The impact of a reduction in BMI on health-related quality of life was based on data from a clinical trial of orlistat. This trial used a visual analogue scale, which was then transformed into a time trade-off estimate using the Torrance transformation (Hakim, et al. 2002, see 'Other Publications of Related Interest' below for bibliographic details).
Measure of benefit:
The measures of benefit were the incidence of type 2 diabetes and coronary heart disease, and quality-adjusted life-years (QALYs), which were discounted at an annual rate of 3%.
The costs categories included drug costs, direct medical costs of dietician visits and physician visits, cost of a myocardial infarction, and cost of diabetes. Drug costs were based on the average wholesale price of orlistat and sibutramine, reduced by 15% to reflect patients' contributions. The unit costs of dietician visits were obtained from the Medical Assistance Administration in the state of Washington, and those of physician visits were obtained from Medicare. All costs were converted to 2006 US dollars ($) using the medical care component of the Consumer Price Index, and were discounted at an annual rate of 3%.
Analysis of uncertainty:
The uncertainty was explored using one-way sensitivity analysis and probabilistic sensitivity analysis. The results were presented in a table; on the cost-effectiveness plane, as cost-effectiveness acceptability curves; and as a tornado diagram.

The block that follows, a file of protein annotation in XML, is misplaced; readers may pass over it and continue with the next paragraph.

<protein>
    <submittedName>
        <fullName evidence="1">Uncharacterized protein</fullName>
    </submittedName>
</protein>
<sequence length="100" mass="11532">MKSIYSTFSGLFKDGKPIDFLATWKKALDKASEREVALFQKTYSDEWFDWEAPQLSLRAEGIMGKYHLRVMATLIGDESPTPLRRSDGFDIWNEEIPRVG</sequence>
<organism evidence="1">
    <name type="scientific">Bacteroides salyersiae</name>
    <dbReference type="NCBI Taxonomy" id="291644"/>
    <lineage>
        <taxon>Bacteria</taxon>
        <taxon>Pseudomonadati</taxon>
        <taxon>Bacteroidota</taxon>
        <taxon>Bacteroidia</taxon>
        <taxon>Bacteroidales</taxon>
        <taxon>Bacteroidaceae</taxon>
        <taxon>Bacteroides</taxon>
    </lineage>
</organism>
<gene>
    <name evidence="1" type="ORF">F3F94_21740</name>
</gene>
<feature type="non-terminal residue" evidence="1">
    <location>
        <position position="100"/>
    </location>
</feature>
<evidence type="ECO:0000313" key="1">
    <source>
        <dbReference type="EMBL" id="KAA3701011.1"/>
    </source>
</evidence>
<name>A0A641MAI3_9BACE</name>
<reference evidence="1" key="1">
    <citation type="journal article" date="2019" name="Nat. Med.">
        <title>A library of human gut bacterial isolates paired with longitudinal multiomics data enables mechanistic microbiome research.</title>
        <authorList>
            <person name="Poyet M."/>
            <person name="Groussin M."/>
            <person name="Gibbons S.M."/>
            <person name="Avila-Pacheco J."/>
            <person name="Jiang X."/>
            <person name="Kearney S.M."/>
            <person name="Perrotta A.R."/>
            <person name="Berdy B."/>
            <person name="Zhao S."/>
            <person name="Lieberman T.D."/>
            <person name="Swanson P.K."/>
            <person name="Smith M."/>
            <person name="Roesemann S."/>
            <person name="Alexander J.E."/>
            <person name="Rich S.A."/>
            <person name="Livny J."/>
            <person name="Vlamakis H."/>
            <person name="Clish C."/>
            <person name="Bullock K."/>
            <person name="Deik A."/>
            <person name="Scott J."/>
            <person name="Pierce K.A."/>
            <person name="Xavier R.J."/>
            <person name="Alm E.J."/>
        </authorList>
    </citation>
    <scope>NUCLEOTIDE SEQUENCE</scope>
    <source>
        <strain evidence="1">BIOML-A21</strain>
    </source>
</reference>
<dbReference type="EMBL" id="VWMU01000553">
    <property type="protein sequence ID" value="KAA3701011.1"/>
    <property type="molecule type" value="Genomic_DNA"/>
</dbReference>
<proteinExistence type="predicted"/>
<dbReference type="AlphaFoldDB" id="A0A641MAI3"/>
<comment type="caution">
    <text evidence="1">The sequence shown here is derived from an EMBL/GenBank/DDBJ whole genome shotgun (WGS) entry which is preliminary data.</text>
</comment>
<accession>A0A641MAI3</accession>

The strategies of rimonabant plus lifestyle interventions for one year and rimonabant plus lifestyle interventions for one year followed by placebo plus lifestyle interventions for one year resulted in higher costs and lower efficacy than a combination of the other strategies (placebo plus lifestyle interventions, rimonabant plus lifestyle interventions for two years, and no treatment), which means they were extendedly dominated.
The incidence of coronary heart disease with no treatment was 1.16%, which was reduced by 0.042% with placebo and by 0.083% with rimonabant for two years. The incidence of diabetes with no treatment was 5.06%, which was reduced by 0.192% with placebo and by 0.470% with rimonabant for two years.
The total costs per patient for each non-dominated strategy were: $6,060.27 with rimonabant for two years, $1,878.61 with placebo, and $851.41 with no treatment. The total QALYs gained per patient for each strategy were 0.0984 with rimonabant for two years, 0.0403 with placebo, and 0.0000 with no treatment. The incremental cost-utility ratio of rimonabant for two years over placebo was $71,973.43 and over no treatment it was $52,935.52.
Rimonabant for two years was cost-effective in 40.2% of the simulations compared with no treatment and 1.6% of the simulations compared with placebo, at a willingness to pay of $50,000 per QALY. One-way sensitivity analysis indicated that the critical variables that had an impact on the incremental cost-utility ratio were the daily drug cost, change in BMI, sustainability of weight loss, and the utility transformation factor between the visual analogue scale and the time trade-off estimate.
The authors concluded that rimonabant combined with lifestyle interventions had the potential to decrease the rate of obesity-related co-morbidities and improve health-related quality of life, but at a considerable cost.